Doubt it? Think back to how you were feeling three months ago, three weeks ago, three days ago, three hours ago. Emotions change quickly–we only treat them like the present one will last forever. It won’t. Ride it out, knowing all will be well shortly. And it will.
6) Have a daily spiritual program.
Make sure it’s daily, and inviolate. Let this be your touchstone each day, a way to focus and renew your energies in a positive and productive way. Daily readings are a popular way to do this, along with prayer and meditation, but whatever way works for you, whatever way is most meaningful to you day by day, is what you should organize your life around, day by day.
Ask for help. Whatever your spiritual beliefs, don’t try to go through life without aligning yourself with God/Universe/Nature/Tao/Higher Power/Creator/Great Spirit or whatever other term you prefer. Be part of the whole, and let that whole govern your part in it.
At the end of the day, say “Thank you.” There is tremendous power–and solace–in gratitude. Use that power, daily.
7) One more thing….
Addiction comes from fear. Nothing logical about it–our addictions, whatever they are, serve purely emotional ends, and not in logical (i.e., not in healthy) ways. It’s a denial parading as a solution. But like all lies, it comes from fear. Truth needs no lie.
Imagine that first cigarette–eyes watering, mouth burning, the urgent cough, feeling nauseous…and then deciding to do it again. That’s not the rational mind at work. Or dropping dollar after dollar on the lottery, because, “Hey, you never know!” Yes you do. When the odds of winning are one in millions, and the odds of being struck by lightning are one in a million–hey, have you ever run in terror of lightning because “Hey, you never know”? Or did you ever wonder where all the money for that gorgeous casino come from? This isn’t hope–it’s desperation.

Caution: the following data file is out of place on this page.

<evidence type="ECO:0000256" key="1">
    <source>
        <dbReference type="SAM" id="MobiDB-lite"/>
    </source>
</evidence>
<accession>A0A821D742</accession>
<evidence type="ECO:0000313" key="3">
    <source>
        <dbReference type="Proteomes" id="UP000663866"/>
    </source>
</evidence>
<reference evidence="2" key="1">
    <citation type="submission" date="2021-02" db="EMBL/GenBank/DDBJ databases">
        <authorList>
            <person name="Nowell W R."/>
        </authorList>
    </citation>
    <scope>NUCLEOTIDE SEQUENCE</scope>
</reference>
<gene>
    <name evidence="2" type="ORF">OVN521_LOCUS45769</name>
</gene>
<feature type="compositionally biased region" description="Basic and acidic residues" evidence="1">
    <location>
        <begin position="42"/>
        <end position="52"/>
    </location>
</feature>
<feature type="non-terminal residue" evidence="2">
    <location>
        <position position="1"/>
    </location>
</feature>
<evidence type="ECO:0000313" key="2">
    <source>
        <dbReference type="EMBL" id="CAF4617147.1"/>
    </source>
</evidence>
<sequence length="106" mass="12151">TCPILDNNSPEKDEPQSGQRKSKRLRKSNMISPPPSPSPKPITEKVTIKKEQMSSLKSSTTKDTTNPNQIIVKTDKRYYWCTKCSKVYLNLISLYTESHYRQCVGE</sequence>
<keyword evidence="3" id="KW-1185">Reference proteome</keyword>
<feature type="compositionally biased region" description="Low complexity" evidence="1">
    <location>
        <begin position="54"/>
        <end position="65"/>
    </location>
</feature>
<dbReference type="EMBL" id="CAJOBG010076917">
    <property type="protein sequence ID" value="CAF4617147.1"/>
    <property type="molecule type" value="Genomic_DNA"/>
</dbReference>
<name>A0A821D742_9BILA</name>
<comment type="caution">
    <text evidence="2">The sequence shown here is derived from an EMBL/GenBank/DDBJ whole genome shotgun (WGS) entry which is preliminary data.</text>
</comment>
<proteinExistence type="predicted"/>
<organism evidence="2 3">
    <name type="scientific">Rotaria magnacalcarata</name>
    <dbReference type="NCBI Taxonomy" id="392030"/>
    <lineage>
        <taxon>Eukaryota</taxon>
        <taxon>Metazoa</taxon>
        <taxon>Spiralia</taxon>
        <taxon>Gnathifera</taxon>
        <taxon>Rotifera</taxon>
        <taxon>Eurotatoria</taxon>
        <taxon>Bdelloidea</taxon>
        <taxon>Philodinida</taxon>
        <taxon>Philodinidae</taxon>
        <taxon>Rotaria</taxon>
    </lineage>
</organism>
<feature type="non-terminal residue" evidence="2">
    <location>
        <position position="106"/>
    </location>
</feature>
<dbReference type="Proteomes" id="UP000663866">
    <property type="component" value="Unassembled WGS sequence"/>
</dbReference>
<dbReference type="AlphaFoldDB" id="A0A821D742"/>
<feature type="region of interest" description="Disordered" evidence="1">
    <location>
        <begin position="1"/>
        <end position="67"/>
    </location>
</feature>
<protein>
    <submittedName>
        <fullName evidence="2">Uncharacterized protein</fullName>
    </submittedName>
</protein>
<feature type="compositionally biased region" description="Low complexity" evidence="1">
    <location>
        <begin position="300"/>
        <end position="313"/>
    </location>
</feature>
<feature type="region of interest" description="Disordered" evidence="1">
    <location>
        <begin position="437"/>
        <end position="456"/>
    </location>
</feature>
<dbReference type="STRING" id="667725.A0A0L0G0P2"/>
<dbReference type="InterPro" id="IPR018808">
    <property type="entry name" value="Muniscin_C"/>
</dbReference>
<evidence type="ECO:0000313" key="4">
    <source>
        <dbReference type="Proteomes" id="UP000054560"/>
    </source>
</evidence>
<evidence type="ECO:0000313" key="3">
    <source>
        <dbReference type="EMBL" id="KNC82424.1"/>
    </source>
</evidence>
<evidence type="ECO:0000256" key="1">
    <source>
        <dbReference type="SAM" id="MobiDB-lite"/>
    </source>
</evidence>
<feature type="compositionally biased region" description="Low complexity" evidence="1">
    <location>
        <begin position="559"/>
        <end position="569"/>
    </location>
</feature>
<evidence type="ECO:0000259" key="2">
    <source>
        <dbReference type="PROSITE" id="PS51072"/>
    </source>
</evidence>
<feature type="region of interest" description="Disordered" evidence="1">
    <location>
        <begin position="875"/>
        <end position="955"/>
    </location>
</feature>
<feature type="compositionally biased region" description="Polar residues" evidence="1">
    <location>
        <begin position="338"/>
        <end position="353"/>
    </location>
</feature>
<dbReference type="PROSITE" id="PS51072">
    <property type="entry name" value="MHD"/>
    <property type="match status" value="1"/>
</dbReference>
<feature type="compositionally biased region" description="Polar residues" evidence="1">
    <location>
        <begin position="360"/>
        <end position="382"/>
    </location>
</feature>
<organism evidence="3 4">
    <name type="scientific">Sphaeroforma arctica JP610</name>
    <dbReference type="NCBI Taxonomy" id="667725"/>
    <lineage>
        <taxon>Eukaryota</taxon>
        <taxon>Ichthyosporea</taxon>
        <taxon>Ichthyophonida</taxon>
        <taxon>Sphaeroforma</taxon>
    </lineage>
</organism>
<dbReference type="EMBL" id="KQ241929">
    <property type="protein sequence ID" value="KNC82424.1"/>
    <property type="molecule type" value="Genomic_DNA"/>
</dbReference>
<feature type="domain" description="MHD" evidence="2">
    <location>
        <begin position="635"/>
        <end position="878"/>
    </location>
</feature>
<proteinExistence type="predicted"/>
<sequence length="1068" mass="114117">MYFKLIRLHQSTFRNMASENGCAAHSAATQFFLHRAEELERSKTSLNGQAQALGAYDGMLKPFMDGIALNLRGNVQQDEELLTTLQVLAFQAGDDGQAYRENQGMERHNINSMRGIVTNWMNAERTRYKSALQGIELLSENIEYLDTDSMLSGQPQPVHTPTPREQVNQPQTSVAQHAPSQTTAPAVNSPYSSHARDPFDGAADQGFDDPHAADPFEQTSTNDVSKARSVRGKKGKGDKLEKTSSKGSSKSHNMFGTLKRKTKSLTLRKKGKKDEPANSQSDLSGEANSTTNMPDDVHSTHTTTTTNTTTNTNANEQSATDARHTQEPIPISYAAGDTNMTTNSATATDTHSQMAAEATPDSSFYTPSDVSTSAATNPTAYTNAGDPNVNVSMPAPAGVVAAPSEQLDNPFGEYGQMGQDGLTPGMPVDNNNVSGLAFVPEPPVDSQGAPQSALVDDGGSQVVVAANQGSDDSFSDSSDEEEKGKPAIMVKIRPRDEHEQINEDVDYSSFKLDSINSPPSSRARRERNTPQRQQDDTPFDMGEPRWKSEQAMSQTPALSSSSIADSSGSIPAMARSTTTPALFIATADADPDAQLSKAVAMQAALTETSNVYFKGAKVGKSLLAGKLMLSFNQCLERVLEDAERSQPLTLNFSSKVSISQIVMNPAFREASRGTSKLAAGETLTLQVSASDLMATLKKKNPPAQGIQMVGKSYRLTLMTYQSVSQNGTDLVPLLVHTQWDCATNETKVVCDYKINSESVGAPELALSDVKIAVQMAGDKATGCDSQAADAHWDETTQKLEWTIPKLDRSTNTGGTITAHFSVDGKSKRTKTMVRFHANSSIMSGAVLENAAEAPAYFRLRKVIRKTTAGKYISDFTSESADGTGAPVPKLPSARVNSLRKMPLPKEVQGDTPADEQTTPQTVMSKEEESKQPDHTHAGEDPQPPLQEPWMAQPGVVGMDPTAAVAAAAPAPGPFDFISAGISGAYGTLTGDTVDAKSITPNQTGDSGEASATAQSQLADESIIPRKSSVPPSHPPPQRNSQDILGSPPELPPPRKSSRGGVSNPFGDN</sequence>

To counter fear, choose love. Why do we baulk at love? Why is happiness too great a price to pay? Nothing logical about that either. To counter darkness, turn on the light. Rationalizing the dark will never make it light. Love yourself. Love your fellow humans. Love your current situation, even if it seems there’s not that much to love. Love. Face your fears with love.
They will run.
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Join the “Wilderness Hike” list.
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October 2012 is a series of daily posts about “A Wilderness Hike,” taking readers through the healing of wilderness experience and glimpses of my work at Kwan Yin Healing and of my book, “Getting Unstuck.”
You can read the series from the start via the links here:
Oct. 1: A Wilderness Hike
Oct. 2: The Sixth Hour
Oct. 3: Snowy Mountain
Oct. 4: Letting Go of Baggage–the Wilderness Way
Oct. 5: “Bear” the Thought
Oct. 6: Mountain. Buddha. Impermanence.
Oct. 7: The Rewards of Rain
Oct. 8: Finding the Keys
Oct. 9: “I’d love to, but times are bad.”
Oct. 10: Attracting the Law of Attraction
Oct. 11: We are not our thoughts
Oct. 12: Honesty, Forgiveness, Healing
Oct. 13: Getting Unstuck: Feeling Overwhelmed
Oct. 14: Money is remarkably easy to come by, if that’s all you want.
Oct. 15: To be Time Rich, Learn to Be
Oct. 16: Changing Thoughts for Changing Work
Oct. 17: Finding and Sharing your Gifts
Oct. 18: Do you want to be the boss? Be sure you want to run the show.
Oct. 19: Finding jobs within jobs
Oct. 20: Bright Mountain Dream
Oct. 21: Escape the Wilderness of Addictions
Oct. 22: The Importance of Spiritual Direction
Oct. 23: In Search of Enlightenment
Oct. 24: Relationship Thoughts from the Wilderness
Oct. 25: We learn in realtionships
Oct. 26: Chrysalis
Oct. 27: Self-Healing, part 1
Oct. 28: Self-Healing, part 2: Time for a new perspective
Oct. 29: Dix Mountain
Oct. 30: The Mist-Filled Path
Oct. 31: From Wilderness to Wondrousness